Time and time again, the Supreme Court (SC) has reiterated its order of removing all billboards in Karachi due to the threat they pose to the civilians. The recent video of a 69-year old motorcyclist being pummelled under the weight of a metal hoarding is indicative of the fact that the directives of the Chief Justice of Pakistan are not being implemented by the provincial government.

For years, billboards have been susceptible to collapse due to strong winds, accompanied by ferocious rainfall during the monsoon season, that dominate the metropolis. As a result, the lives and homes of many are left endangered. Despite the ban imposed by the SC, advertisement companies have persisted and countless billboards have been constructed in public spaces. Subsequently, an unjustifiably large number of people have been killed due to inevitable mishaps. Not only should the advertisement companies be held accountable for violating the law, but the provincial government should assume responsibility for being unable to control the outcome. If officials have rid cities like Lahore of the majority of their billboards, there is no reason why Karachi cannot follow suit.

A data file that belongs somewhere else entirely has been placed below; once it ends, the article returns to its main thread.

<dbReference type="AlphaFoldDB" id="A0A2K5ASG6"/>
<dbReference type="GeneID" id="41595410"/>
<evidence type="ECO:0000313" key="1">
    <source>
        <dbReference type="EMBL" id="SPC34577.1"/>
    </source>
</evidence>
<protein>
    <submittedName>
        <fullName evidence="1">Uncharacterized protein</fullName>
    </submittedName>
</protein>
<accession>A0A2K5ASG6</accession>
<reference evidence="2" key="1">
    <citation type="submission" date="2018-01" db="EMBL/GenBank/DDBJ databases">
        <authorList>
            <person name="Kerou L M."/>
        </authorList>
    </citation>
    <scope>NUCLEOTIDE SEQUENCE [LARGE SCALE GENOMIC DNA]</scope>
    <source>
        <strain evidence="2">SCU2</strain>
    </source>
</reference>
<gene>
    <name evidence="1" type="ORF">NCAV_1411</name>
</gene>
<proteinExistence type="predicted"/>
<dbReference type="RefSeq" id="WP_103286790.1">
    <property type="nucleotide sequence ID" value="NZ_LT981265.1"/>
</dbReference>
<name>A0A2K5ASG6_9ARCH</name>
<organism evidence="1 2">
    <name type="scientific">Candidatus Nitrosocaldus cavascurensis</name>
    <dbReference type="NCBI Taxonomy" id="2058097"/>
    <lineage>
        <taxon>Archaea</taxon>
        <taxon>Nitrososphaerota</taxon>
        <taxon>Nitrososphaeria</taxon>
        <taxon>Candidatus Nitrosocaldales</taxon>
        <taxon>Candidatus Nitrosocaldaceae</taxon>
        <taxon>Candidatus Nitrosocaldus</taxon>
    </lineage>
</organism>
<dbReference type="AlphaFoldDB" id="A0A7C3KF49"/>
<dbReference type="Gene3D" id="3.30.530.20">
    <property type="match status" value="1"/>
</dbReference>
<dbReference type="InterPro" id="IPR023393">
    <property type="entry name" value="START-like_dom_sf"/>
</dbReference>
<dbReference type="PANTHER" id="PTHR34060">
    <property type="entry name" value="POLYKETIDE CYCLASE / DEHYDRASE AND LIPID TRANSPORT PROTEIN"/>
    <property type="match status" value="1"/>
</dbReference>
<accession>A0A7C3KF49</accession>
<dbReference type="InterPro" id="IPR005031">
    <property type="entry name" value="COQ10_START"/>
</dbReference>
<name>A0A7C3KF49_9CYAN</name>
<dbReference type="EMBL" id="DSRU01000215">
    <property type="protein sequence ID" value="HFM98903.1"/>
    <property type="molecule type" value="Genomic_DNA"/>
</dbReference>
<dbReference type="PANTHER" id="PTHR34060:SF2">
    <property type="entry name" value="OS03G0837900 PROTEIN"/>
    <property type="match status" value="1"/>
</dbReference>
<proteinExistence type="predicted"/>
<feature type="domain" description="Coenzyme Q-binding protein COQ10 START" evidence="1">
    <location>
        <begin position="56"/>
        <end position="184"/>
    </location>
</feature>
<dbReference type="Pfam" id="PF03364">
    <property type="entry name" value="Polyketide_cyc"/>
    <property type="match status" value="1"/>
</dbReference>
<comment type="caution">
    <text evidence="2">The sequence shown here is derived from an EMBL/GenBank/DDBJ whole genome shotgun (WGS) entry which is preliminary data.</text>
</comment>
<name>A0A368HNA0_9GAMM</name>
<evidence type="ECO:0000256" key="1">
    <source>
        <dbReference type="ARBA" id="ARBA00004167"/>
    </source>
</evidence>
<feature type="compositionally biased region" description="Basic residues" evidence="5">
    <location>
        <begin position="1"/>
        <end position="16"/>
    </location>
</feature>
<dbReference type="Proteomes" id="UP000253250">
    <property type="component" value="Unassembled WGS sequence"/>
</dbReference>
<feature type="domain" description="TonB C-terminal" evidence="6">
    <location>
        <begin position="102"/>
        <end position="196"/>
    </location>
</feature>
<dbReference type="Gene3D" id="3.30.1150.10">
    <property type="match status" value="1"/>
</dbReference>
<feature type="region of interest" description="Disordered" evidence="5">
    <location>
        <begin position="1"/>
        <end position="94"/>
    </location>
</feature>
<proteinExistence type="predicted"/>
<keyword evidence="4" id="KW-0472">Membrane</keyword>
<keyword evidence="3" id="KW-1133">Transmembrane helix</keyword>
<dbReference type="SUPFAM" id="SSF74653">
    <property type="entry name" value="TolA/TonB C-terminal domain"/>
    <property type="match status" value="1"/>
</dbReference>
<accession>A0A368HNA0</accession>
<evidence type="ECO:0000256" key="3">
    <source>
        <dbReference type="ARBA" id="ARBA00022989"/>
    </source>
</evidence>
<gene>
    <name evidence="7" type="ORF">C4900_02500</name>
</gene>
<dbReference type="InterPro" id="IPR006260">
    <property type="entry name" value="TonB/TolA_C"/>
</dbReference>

Outside of the fact that they are dangerous, large hoardings are also highly obstructive. They can make a city feel congested, contribute towards its hectic atmosphere, distract drivers and have a tendency to dominate the landscape. Additionally, they are also highly inefficient when compared to other forms of advertisements. Billboards are stationary ads that don’t guarantee attention, have limited capacity and are extremely expensive. As such, if taken out of the picture, they do not incur a lack of advertisement choices for companies to promote their services and product. If the trade-off is between saving lives and catering to the wants of corporations, the former takes complete precedence.

The orders of the SC were clear, informed and necessary. It is imperative that execution be carried out proactively and immediately by the provincial government.